Check the January/February print edition of JazzTimes for the full list of the year’s Top 50 jazz releases.

Wanna see the individual ballots (including mine)? Click here.

Various Artists, “The New Universe Music Festival 2010” (CD review)

(Recently reviewed for Jazz Times; direct link)

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Various Artists, The New Universe Music Festival 2010 (Abstract Logix)

It must have felt like fusion heaven last November, when the sometimes maligned music’s big names and relative newcomers gathered for two days of performances in Raleigh, N.C. Fourteen tunes by seven of the acts, variously blending jazz, rock, world music and jam-band strains, are heard on The New Universe Music Festival 2010. Yes, direct and indirect references to fusion’s old-school—Return to Forever, Mahavishnu Orchestra, Weather Report—are abundant here. But those long susceptible to the myriad pleasures of the genre won’t be disappointed, and first-timers may become converts via the intensity, high energy, creativity and displays of instrumental virtuosity contained on this two-CD set.

Several genuine fusion stars are on hand. John McLaughlin’s 4th Dimension, with bassist Etienne M’Bappe, drummer Mark Mondesir and keyboardist/second drummer Gary Husband, serves up the speed riffing of “Recovery” and hooks up with the guitarist’s old Shakti partner, tabla legend Zakir Hussain, for the stretching, pulsating “Mother Tongues.” RTF drummer Lenny White leads a quintet with guitarist Jimmy Herring (Widespread Panic, the Dead, Allman Brothers) on the blues-tinted “Door #3” and Joe Henderson’s tricky-riffing “Gazelle.”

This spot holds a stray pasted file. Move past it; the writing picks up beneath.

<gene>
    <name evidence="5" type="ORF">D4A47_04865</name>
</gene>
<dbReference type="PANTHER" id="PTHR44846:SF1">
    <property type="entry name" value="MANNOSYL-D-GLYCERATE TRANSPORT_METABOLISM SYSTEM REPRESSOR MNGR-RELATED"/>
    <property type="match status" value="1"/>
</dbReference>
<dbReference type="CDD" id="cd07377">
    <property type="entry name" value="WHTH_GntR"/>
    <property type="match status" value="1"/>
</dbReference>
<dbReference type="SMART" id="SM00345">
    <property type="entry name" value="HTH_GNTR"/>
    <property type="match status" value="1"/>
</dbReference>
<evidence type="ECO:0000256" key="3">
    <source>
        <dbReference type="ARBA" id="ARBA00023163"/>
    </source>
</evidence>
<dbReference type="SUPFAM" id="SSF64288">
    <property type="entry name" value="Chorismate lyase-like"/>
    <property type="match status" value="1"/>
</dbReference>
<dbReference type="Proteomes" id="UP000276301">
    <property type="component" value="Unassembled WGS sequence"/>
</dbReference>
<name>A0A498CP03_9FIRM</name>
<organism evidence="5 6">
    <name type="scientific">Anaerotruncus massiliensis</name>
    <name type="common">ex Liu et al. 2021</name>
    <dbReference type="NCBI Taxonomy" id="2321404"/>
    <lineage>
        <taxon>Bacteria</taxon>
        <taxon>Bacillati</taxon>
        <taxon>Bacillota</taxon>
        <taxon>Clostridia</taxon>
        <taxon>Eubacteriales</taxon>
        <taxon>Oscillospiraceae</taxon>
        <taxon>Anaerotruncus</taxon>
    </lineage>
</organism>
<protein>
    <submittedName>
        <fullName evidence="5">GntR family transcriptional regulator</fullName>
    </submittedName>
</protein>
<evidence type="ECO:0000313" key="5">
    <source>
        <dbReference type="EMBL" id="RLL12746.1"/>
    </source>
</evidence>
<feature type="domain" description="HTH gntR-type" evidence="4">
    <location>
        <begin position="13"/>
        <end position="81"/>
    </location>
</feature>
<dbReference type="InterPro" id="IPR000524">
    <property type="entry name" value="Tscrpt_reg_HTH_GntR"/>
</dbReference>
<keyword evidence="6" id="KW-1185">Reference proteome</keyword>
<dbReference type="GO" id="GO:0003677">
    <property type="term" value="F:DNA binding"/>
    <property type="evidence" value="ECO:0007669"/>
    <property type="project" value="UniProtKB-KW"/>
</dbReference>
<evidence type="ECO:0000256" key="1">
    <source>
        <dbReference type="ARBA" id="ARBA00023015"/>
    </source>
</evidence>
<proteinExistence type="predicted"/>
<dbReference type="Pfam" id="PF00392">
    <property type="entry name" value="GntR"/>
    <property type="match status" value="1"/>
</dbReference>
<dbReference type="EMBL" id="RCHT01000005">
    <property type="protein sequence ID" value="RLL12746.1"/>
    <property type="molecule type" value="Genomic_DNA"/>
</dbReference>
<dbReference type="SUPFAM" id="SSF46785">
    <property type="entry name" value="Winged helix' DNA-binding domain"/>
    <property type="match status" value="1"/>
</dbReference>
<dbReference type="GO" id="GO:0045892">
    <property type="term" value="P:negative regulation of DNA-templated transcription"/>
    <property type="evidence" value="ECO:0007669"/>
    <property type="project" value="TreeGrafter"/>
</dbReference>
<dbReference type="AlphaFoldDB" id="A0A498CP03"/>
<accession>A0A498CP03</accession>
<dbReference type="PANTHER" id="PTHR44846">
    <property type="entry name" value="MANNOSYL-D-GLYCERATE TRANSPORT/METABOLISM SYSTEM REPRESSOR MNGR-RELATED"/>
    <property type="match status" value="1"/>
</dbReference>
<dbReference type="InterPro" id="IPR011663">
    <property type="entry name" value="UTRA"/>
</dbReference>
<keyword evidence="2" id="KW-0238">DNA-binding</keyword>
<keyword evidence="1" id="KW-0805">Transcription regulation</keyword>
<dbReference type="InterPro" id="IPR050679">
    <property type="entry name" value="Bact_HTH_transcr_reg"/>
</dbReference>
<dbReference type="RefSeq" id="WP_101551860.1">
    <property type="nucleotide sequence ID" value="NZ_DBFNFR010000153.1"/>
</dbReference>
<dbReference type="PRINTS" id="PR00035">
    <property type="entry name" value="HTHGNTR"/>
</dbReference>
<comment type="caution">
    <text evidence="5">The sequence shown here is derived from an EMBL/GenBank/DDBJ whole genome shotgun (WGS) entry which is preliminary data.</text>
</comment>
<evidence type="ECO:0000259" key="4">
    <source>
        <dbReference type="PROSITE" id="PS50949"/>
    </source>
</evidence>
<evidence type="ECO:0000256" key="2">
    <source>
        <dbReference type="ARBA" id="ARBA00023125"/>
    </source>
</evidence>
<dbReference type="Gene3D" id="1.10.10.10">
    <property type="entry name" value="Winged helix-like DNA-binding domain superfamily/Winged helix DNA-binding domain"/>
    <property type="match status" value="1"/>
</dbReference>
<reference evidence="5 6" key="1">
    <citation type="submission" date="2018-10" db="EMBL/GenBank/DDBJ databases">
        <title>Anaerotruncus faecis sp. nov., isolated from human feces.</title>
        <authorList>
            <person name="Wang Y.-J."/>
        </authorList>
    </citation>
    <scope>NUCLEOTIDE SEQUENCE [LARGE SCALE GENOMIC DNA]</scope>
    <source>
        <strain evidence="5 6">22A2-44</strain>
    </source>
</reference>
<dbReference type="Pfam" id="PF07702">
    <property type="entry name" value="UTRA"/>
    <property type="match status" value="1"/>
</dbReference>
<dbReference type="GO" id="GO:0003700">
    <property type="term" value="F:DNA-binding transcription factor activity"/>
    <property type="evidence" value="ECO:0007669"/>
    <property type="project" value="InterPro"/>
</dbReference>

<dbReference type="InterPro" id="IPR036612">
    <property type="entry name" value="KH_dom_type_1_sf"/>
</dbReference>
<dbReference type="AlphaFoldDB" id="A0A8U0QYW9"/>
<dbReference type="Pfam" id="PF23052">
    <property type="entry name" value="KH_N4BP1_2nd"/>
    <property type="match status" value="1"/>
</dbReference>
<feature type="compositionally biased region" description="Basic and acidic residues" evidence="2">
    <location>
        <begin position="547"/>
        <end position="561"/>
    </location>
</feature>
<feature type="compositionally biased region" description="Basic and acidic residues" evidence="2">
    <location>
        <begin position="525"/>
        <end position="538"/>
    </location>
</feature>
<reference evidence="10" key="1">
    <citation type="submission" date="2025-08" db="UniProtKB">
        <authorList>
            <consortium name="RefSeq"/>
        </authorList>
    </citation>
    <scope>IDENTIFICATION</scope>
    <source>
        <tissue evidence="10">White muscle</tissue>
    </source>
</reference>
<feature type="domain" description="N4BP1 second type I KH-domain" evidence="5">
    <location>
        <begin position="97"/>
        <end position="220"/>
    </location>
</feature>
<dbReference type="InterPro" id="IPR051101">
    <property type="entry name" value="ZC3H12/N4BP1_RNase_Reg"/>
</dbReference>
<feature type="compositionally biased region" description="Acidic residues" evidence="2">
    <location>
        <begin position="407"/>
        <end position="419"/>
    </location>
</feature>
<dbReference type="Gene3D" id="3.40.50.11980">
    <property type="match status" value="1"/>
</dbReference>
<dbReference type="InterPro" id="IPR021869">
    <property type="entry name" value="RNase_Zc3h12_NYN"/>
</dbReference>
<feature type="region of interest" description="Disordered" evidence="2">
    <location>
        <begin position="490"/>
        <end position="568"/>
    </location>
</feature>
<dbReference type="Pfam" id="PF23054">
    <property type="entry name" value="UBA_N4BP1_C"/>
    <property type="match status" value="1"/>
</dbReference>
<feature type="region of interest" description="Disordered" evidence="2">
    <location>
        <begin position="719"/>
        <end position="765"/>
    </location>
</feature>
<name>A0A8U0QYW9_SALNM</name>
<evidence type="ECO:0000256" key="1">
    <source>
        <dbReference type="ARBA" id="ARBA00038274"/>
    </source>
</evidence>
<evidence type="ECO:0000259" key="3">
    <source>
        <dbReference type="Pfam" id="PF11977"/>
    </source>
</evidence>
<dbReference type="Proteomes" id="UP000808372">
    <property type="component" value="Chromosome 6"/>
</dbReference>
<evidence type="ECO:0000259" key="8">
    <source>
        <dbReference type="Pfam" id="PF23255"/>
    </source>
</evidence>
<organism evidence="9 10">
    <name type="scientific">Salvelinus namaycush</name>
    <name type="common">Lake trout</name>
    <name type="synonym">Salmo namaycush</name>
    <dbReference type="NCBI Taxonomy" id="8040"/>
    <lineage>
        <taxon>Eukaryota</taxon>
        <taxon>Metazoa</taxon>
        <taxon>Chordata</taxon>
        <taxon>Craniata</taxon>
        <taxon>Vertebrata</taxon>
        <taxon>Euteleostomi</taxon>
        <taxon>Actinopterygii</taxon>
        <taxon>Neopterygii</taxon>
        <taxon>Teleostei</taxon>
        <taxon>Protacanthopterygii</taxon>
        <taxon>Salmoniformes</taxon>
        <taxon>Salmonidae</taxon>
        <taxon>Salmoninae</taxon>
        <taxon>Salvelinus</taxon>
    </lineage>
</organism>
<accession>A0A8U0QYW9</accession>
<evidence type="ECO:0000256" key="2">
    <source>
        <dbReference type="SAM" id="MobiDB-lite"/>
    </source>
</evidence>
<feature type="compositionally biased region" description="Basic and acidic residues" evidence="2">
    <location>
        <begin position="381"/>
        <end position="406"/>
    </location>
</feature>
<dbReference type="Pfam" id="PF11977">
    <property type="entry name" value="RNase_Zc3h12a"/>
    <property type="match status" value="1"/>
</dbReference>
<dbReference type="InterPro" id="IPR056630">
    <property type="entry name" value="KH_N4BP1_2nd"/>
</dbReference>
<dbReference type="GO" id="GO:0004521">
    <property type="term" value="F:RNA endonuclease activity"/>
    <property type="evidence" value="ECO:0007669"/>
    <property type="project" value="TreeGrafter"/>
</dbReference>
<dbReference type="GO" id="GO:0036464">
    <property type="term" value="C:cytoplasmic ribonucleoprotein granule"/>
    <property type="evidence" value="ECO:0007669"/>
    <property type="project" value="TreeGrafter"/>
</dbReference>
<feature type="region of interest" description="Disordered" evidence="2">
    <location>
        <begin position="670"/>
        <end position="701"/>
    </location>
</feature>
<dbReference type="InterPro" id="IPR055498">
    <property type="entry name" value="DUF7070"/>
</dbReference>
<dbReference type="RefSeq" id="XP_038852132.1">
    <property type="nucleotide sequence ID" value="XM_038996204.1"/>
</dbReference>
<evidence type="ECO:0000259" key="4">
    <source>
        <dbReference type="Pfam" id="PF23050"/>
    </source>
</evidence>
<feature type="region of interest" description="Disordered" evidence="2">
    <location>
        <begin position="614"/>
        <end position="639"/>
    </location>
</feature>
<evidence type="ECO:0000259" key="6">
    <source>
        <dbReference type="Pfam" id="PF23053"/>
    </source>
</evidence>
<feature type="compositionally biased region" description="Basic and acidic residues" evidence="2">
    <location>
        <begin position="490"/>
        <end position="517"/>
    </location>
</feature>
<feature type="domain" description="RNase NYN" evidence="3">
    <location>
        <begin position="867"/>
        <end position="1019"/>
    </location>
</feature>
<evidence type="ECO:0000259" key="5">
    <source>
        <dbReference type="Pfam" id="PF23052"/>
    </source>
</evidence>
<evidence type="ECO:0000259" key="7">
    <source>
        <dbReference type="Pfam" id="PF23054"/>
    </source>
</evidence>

Herring and a Project Z bandmate, drummer Jeff Sipe, head a quartet with bassist Neil Fountain and keyboardist Matt Slocum on the alternately meditative and rowdy “Rainbow,” moody ballad “Gray Day” and a pleasantly trippy, sliding and bending stroll through George Harrison’s “Within You, Without You.” There’s more mixing and matching throughout, as Sipe and Fountain team with guitarist Alex Machacek for the candy-colored lines of “Strafe” and the initially meditative “Very Sad.” Guitarist Wayne Krantz is heard in two bands, both with monster bassists: Matthew Garrison on “Vignesh” and “Origin” and Anthony Jackson on “Why.” And Garrison and Joe Zawinul-loving keyboardist Scott Kinsey also put in multiple appearances. Fusion lives.